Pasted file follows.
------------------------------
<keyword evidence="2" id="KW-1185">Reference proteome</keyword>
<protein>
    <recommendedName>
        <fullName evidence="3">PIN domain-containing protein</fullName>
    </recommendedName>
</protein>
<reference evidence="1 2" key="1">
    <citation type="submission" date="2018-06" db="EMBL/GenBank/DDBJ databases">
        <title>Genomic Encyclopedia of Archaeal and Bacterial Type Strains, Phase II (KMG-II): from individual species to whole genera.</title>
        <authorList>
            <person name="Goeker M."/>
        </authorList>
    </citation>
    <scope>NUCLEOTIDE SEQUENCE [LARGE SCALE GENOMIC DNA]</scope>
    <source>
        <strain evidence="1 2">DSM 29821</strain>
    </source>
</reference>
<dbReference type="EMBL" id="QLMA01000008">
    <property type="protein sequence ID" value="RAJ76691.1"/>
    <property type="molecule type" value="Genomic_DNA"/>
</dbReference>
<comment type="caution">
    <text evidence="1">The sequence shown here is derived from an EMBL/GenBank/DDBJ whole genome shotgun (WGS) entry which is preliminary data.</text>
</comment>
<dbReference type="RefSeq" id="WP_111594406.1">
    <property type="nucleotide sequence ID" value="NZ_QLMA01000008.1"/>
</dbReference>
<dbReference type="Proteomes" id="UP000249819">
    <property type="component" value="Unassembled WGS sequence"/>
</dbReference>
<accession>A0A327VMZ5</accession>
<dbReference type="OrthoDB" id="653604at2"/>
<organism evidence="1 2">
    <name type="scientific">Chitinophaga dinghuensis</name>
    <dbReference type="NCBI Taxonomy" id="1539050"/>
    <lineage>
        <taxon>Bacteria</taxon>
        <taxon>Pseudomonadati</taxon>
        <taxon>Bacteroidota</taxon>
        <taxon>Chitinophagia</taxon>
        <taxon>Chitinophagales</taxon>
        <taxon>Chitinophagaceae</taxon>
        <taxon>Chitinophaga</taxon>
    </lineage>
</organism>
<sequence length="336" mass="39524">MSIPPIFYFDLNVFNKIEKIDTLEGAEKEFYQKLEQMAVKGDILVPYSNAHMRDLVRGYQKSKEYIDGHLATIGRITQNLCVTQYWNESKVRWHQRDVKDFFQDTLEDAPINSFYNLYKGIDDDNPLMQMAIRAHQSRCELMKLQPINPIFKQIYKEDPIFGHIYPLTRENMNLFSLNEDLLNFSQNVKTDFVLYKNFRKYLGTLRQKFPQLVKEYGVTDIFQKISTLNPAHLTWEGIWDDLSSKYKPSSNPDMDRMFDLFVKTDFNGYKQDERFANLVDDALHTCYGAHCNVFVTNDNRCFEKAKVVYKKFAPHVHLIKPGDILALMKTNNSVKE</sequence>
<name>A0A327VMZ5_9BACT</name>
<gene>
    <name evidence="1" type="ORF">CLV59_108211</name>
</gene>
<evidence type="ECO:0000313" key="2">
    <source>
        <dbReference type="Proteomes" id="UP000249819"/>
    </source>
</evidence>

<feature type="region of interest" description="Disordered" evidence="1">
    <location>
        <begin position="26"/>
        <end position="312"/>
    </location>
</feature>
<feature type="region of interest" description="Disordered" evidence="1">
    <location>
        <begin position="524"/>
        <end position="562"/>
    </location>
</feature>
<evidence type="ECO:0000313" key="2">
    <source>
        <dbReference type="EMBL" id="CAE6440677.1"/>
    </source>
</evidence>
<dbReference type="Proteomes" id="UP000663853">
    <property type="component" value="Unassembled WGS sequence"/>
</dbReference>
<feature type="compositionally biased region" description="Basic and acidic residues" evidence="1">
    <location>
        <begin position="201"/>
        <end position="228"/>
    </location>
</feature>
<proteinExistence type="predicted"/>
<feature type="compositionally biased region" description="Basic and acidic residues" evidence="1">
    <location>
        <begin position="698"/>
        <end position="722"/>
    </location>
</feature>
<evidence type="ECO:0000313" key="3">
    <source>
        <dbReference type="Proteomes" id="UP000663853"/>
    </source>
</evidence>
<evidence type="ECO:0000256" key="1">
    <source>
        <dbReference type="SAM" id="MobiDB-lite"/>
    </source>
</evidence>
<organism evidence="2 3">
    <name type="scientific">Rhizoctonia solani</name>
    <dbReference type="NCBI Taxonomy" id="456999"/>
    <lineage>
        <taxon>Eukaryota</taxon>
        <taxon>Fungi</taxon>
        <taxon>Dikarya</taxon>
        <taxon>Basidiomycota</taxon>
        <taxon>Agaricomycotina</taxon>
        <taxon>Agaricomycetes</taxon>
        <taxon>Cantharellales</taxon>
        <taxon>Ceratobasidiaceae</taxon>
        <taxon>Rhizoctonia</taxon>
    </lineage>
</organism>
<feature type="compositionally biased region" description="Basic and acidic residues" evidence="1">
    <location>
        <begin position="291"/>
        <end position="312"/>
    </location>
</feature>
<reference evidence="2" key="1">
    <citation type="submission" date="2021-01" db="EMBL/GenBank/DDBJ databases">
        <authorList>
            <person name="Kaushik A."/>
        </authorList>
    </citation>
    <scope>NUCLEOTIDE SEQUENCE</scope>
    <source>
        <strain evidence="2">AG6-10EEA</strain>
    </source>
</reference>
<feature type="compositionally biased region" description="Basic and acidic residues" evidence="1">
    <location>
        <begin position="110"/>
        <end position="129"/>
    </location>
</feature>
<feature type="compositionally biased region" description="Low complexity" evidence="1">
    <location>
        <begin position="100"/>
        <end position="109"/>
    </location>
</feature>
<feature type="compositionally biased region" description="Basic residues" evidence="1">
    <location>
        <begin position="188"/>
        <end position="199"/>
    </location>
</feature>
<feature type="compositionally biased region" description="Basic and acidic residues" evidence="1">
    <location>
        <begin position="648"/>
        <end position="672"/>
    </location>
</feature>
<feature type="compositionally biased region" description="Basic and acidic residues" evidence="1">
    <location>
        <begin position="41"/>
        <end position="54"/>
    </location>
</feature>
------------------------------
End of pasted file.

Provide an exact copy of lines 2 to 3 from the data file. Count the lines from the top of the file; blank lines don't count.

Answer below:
<protein>
    <recommendedName>